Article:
The proliferation of retail trading has brought challenges as well as new opportunities for accountants. Because the tax rules surrounding day trading can be murky and complex, clients who day-trade as either a primary or secondary source of income may require the services of a tax professional. One important area in which this steadily growing group of clients may need advice is whether to make a Sec. 475 mark-to-market election.
In this article, we offer some thoughts on day trading from a tax planning perspective. Practical examples are provided to illustrate the tax difference between making the Sec. 475 election versus not making the election.
THE POPULARITY OF DAY TRADING
Day trading typically refers to active trading by retail or proprietary traders who take short-term positions in any of a broad class of financial assets, including traditional stocks, bonds, currencies (including virtual currency), commodities, futures, and, increasingly, options on these assets. Positions are typically held for as little as a few seconds (known as scalp trading) up to several days (known as swing trading). The day trader's intent, of course, is to buy an asset for a low price and sell it at a higher price within a short time frame (in the case of a long position; a short position does the same in the opposite order).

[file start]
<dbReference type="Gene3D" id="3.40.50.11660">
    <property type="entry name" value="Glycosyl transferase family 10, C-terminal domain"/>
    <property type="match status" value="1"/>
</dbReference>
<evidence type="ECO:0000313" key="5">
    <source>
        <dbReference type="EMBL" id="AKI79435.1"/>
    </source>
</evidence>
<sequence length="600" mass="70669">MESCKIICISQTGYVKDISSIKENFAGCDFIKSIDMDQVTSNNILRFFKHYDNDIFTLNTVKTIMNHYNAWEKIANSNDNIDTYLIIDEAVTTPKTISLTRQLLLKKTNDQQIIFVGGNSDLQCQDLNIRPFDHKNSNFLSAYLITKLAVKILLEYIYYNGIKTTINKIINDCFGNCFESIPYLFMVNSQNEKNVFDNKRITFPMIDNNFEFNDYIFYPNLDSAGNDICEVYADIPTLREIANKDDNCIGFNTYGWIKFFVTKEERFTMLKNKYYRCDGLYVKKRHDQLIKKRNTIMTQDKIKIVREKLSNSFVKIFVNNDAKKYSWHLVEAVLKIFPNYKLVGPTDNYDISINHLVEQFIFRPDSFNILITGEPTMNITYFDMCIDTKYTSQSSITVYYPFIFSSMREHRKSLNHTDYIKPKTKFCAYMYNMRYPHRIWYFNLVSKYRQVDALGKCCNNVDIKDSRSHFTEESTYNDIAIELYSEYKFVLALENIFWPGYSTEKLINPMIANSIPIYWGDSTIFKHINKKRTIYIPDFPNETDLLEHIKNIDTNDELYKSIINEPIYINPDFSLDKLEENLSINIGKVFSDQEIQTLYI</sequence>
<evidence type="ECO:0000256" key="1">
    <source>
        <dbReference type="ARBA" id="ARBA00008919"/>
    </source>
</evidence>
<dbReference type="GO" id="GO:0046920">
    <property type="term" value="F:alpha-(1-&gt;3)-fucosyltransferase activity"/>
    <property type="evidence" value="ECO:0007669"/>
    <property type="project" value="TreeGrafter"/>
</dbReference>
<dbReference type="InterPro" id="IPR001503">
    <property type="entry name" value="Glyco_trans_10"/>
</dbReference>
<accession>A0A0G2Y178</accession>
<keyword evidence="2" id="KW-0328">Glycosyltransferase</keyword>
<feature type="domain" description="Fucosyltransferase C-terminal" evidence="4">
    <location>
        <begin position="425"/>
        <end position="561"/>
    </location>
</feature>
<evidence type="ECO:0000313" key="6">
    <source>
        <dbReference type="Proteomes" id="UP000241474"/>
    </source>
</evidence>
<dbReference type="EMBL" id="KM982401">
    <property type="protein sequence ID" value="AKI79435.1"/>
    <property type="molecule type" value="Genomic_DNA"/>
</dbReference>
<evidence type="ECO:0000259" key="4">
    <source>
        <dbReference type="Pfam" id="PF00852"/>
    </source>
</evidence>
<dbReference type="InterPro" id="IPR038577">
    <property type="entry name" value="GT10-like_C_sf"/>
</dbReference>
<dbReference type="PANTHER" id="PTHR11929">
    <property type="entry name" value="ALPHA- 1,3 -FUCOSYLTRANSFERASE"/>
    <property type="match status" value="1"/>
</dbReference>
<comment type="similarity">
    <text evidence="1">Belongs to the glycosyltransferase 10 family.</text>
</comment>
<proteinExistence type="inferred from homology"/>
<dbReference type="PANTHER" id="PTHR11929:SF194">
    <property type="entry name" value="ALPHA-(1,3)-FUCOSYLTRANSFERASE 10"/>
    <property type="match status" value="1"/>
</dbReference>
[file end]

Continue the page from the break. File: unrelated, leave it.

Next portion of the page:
An increasing number of online brokers provide software and platforms for day traders, who can use margin loans from the brokerage to increase their buying power to sometimes three to four times their own equity capital. With the recent advent of Robinhood, one of the first online trading platforms to allow its retail clients to place trades with $0 commissions, day trading became accessible globally to the general population. The popularity of this pursuit has driven several traditional banks and brokerages to follow suit and offer commission-free trading to their retail clients in addition to a more expensive alternative that charges commissions for enhanced services. In making commission-free trading available, these financial institutions see an opportunity to profit from extending margin loans to their trading clients.